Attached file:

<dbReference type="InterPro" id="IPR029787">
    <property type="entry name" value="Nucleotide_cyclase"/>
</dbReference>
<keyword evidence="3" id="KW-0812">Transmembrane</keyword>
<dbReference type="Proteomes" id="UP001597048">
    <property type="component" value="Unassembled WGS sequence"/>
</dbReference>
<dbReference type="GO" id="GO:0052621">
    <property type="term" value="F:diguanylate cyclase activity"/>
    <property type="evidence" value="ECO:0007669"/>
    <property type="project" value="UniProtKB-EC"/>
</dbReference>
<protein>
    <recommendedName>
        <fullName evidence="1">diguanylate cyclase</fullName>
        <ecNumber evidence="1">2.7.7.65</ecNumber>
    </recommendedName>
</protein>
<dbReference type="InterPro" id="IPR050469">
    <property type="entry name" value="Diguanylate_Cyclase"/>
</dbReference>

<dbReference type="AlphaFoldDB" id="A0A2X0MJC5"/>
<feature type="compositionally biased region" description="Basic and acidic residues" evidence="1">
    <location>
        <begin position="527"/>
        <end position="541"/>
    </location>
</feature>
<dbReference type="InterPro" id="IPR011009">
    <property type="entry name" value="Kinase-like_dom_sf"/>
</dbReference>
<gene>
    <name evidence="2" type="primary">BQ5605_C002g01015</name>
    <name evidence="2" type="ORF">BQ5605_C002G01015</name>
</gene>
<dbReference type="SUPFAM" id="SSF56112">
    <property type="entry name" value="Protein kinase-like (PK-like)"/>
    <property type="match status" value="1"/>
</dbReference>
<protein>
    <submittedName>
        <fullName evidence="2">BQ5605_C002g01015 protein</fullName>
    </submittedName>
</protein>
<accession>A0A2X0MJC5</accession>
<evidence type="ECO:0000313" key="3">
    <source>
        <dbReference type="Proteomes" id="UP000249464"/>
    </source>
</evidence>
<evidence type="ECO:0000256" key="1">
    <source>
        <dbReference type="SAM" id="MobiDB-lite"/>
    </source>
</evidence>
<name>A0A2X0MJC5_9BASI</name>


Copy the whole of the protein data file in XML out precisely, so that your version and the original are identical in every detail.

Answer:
<dbReference type="InterPro" id="IPR029787">
    <property type="entry name" value="Nucleotide_cyclase"/>
</dbReference>
<keyword evidence="3" id="KW-0812">Transmembrane</keyword>
<dbReference type="Proteomes" id="UP001597048">
    <property type="component" value="Unassembled WGS sequence"/>
</dbReference>
<dbReference type="GO" id="GO:0052621">
    <property type="term" value="F:diguanylate cyclase activity"/>
    <property type="evidence" value="ECO:0007669"/>
    <property type="project" value="UniProtKB-EC"/>
</dbReference>
<protein>
    <recommendedName>
        <fullName evidence="1">diguanylate cyclase</fullName>
        <ecNumber evidence="1">2.7.7.65</ecNumber>
    </recommendedName>
</protein>
<dbReference type="InterPro" id="IPR050469">
    <property type="entry name" value="Diguanylate_Cyclase"/>
</dbReference>

<dbReference type="AlphaFoldDB" id="A0A2X0MJC5"/>
<feature type="compositionally biased region" description="Basic and acidic residues" evidence="1">
    <location>
        <begin position="527"/>
        <end position="541"/>
    </location>
</feature>
<dbReference type="InterPro" id="IPR011009">
    <property type="entry name" value="Kinase-like_dom_sf"/>
</dbReference>
<gene>
    <name evidence="2" type="primary">BQ5605_C002g01015</name>
    <name evidence="2" type="ORF">BQ5605_C002G01015</name>
</gene>
<dbReference type="SUPFAM" id="SSF56112">
    <property type="entry name" value="Protein kinase-like (PK-like)"/>
    <property type="match status" value="1"/>
</dbReference>
<protein>
    <submittedName>
        <fullName evidence="2">BQ5605_C002g01015 protein</fullName>
    </submittedName>
</protein>
<accession>A0A2X0MJC5</accession>
<evidence type="ECO:0000313" key="3">
    <source>
        <dbReference type="Proteomes" id="UP000249464"/>
    </source>
</evidence>
<evidence type="ECO:0000256" key="1">
    <source>
        <dbReference type="SAM" id="MobiDB-lite"/>
    </source>
</evidence>
<name>A0A2X0MJC5_9BASI</name>